KENTUCKY: Everything depends on the health of Terry Wilson (6-3, 205, RJR) since (a) there is no telling what is going to happen with the transfer waiver request of Joey Gatewood (6-4, 242, RSO) and (b) Sawyer Smith (6-3, 215, GR) didn’t exactly light the world on fire during the eight games he played for the Wildcats last year. Wilson went down with a knee injury in game two last year but in 2018 he was the UK starter, throwing for 1,889 yards (11 TDPs) and rushing for 547 (4 TDs) while leading the Wildcats to a 10-3 season. If he’s healthy, the Wildcats have an experienced QB who has a 12-3 record as a starter. If he’s not healthy and Gatewood doesn’t get his waiver (transferring from Auburn; even if the NCAA says yes the SEC has to sign off and that might be tricky), then it could be a long, long year for UK. Situation: Since you can’t count on Gatewood getting a waiver, Wilson needs to be healthy and play better than he did in 2018 for the Wildcats to be a factor in the SEC East.
LSU: Everybody knows Myles Brennan has an absolute cannon of an arm, but he’s sat the bench three seasons, the last two as Joe Burrow’s understudy. He’s grown from a skinny 6-3, 170 pounds to a solid 6-4, 210, during which time he has thrown for 600 yards (8.6 per attempt) and 2 touchdown passes. When he had Ja’Marr Chase to throw to, everyone thought Brennan might do just fine and dandy in 2020, but with Chase opting out of the season and a bazillion guys already drafted from last year’s national championship team, the situation isn’t bleak but it’s not exactly rosy either. Don’t be shocked if true freshman Max Johnson, son of former FSU and Tampa Bay Bucs QB Brad Johnson, emerges as the backup. Situation: It’s not bleak, but it would look a lot better if Chase were still with the team.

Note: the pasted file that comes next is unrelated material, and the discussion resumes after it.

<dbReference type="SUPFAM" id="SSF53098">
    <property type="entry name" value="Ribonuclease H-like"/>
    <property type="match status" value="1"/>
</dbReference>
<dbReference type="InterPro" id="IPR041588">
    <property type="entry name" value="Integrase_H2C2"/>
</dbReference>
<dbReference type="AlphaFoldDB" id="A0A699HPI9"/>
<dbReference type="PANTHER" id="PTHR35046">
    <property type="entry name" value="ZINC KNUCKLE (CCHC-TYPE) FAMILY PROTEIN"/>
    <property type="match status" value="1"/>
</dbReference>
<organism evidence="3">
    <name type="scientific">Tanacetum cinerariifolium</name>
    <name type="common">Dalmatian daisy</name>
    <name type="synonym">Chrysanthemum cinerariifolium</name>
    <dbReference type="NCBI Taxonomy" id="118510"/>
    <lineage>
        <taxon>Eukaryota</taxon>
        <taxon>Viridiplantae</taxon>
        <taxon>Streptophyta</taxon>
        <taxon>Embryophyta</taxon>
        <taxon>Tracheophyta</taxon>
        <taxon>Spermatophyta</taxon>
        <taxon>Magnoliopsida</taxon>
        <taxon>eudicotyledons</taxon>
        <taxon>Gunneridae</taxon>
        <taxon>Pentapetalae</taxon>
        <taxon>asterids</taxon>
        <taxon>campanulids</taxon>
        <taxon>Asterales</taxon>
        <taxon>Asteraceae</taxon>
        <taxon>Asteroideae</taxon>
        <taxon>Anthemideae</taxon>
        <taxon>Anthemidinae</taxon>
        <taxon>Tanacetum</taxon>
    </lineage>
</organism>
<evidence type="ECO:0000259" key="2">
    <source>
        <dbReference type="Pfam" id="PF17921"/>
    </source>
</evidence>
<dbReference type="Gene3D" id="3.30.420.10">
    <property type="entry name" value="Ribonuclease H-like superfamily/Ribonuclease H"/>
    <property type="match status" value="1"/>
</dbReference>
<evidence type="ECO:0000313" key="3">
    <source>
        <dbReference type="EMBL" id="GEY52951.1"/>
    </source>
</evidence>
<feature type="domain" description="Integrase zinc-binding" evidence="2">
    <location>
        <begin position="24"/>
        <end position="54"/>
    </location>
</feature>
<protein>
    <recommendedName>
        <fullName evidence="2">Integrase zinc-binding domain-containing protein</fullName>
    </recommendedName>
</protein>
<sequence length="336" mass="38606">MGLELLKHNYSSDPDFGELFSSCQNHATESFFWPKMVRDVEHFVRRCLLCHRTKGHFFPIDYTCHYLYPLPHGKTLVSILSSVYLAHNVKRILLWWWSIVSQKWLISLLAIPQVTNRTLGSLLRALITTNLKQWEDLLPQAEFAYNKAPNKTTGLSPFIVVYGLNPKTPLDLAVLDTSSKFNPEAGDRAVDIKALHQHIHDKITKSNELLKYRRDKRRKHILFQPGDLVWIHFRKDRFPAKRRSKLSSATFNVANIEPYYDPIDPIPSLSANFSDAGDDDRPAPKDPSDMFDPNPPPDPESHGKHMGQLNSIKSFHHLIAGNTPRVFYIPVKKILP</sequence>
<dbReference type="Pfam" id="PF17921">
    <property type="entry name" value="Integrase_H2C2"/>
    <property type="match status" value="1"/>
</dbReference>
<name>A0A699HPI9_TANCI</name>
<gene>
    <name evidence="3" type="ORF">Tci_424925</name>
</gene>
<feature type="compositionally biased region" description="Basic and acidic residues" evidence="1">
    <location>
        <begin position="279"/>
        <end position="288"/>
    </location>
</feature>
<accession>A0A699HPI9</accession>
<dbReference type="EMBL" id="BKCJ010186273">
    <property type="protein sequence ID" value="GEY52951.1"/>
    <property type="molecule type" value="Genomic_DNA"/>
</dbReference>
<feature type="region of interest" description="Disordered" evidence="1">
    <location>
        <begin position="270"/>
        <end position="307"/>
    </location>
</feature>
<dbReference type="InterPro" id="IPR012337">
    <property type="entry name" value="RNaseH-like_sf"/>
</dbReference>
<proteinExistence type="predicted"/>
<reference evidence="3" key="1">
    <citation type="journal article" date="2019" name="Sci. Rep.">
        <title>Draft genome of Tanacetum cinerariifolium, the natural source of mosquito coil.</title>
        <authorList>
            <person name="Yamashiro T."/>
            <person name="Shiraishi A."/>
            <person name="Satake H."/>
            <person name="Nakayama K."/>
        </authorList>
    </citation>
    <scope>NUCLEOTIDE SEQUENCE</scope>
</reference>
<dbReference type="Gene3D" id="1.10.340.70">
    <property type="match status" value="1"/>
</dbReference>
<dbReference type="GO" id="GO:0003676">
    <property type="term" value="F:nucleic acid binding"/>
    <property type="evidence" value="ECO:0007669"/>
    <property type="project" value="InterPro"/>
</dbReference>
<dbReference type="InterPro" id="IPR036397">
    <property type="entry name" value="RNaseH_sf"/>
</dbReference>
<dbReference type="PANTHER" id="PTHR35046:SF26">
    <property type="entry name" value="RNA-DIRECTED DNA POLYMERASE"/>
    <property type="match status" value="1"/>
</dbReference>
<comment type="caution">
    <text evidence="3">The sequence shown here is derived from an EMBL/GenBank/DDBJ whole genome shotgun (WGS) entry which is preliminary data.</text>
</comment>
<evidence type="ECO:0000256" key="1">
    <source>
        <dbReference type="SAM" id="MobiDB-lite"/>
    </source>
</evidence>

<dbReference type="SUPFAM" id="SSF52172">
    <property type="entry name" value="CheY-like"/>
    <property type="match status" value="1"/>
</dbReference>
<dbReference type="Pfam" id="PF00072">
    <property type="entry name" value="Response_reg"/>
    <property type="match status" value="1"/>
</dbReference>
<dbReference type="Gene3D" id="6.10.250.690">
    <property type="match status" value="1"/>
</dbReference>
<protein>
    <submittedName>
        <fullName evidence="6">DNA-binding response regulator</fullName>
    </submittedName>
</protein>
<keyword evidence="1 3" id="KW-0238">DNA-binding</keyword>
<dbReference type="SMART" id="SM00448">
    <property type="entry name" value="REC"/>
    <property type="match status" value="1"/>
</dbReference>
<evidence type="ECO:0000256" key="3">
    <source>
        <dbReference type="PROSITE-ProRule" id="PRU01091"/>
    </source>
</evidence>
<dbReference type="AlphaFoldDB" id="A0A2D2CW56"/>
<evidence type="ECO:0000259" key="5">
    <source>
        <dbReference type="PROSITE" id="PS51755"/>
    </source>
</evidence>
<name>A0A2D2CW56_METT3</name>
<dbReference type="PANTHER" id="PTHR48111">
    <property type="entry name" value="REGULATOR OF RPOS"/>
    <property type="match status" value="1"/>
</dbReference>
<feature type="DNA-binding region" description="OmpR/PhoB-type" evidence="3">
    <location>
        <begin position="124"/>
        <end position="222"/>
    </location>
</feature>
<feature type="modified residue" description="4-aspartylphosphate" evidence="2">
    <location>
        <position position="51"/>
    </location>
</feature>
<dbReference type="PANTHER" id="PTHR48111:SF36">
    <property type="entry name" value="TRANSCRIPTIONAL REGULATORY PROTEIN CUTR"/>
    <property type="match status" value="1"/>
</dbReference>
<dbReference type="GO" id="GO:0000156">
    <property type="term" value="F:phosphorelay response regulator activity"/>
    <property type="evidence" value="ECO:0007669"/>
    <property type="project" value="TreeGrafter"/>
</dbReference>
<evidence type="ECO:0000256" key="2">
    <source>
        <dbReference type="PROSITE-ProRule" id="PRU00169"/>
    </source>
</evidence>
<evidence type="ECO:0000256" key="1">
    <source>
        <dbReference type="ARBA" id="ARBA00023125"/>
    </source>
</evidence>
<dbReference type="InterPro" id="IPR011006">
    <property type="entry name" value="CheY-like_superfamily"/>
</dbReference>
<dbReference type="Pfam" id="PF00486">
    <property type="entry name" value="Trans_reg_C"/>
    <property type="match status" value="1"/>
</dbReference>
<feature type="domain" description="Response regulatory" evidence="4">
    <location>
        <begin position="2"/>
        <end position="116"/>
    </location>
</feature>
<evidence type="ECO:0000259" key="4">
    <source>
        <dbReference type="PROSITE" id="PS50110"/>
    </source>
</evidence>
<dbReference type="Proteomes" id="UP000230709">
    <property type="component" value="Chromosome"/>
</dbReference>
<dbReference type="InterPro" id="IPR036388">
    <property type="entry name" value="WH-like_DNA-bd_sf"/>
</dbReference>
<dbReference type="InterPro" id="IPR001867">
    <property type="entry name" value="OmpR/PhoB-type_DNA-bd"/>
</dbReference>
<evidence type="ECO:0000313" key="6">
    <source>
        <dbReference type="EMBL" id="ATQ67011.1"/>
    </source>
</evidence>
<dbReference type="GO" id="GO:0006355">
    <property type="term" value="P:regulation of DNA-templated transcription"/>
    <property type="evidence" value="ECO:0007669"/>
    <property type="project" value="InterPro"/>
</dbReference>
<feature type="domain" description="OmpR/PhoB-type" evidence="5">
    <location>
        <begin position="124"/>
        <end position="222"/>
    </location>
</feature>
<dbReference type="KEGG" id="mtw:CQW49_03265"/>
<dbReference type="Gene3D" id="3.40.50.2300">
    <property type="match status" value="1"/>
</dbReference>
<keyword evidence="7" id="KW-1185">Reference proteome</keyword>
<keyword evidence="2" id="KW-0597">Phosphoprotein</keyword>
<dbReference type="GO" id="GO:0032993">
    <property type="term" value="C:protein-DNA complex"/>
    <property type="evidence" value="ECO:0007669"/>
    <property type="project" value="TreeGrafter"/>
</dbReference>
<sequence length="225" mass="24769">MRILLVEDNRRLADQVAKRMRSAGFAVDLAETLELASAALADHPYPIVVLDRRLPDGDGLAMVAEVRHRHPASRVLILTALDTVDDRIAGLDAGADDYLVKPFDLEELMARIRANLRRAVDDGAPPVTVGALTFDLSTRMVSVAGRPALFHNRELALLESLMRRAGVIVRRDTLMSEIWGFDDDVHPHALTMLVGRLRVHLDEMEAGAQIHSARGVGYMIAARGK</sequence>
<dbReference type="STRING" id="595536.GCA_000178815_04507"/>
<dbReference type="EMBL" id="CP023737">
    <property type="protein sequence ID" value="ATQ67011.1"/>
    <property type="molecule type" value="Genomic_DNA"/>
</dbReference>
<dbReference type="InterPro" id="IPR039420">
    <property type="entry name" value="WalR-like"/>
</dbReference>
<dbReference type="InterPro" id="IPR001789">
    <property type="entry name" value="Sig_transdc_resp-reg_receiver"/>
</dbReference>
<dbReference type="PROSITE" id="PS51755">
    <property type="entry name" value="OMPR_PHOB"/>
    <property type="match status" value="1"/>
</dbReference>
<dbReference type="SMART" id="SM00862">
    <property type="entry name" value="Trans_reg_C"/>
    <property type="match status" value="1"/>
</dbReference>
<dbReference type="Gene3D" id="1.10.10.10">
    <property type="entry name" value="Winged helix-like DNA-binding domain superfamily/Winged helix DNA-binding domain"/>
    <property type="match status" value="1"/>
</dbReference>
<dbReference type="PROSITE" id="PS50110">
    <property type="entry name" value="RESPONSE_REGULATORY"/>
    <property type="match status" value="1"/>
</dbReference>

MISSISSIPPI STATE: This is a very interesting situation because the Bulldogs are installing Mike Leach’s Air Raid offense and the QB is grad transfer K.J. Costello, who threw for 6,151 yards (7.8 per attempt) and 49 touchdowns at Stanford, including 3,540 yards and 29 touchdowns in 2018 when he was injury-free. Costello is smart enough and experienced enough that missing spring practice shouldn’t be a big deal. Costello could lead the nation in passing yards and TDs if the Bulldogs can find enough sure-handed receivers to catch the ball. The backup is Garrett Shrader, who showed he can be a dangerous runner (587 yards, 6 TDs) as a part-time starter last year as a true freshman. Situation: Maybe a lot better than anyone could anticipate.
MISSOURI: Here is the situation at Mizzou. There is a brand new coach in Eli Drinkwitz. There is a brand new offense that resembles Boise State and Appalachian State that didn’t get installed in the spring. The only experienced QB is Shawn Robinson (6-2, 220, RJR), who hasn’t played in a year and a half since transferring in from TCU. In two years at TCU, Robinson threw for 1,518 yards (below average 6.27 per attempt) with 12 TDPs and 8 INTs. He ran (389 yards, 5.4 per carry, 3 TDs) better than he threw. The backup will be either Taylor Powell (6-2, 210, RJR) or Connor Bazelak (6-3, 220, RFR). Powell isn’t very accurate (46% on 7 6 career attempts) while Bazelak only has some mop-up duty to his credit. With three new starters on the O-line, Robinson probably gives Mizzou and Drinkwitz its best chances to win and if he goes down, a long season could be even longer. Situation: Whatever is just north of grim unless Robinson improved substantially over the last year and a half.
OLE MISS: If Lane Kiffin could somehow combine the running ability of John Rhys Plumlee (6-0, 192, SO) with the big arm of Matt Corral (6-1, 206, RSO) he might have an All-SEC quarterback. Plumlee can run like a deer (1,105 yards and 12 TDs last year as a true freshman) while Corral (1,362 yards, 7.7 per attempt, 6 TDPs) can make all the throws. Since there was no spring practice to enable one to separate from the other, expect Kiffin to run a two QB system. It could work quite well if Plumlee can improve his accuracy (52.9% last year) and Corral (135 rushing yards) can improve his mobility. Jeff Lebby has the title of offensive coordinator after working at UCF the last two years, but this is Kiffin’s offense and he has one of the more creative minds in the business. Situation: If Corral and Plumlee can handle a two-QB system, it could work out well. If not, trouble.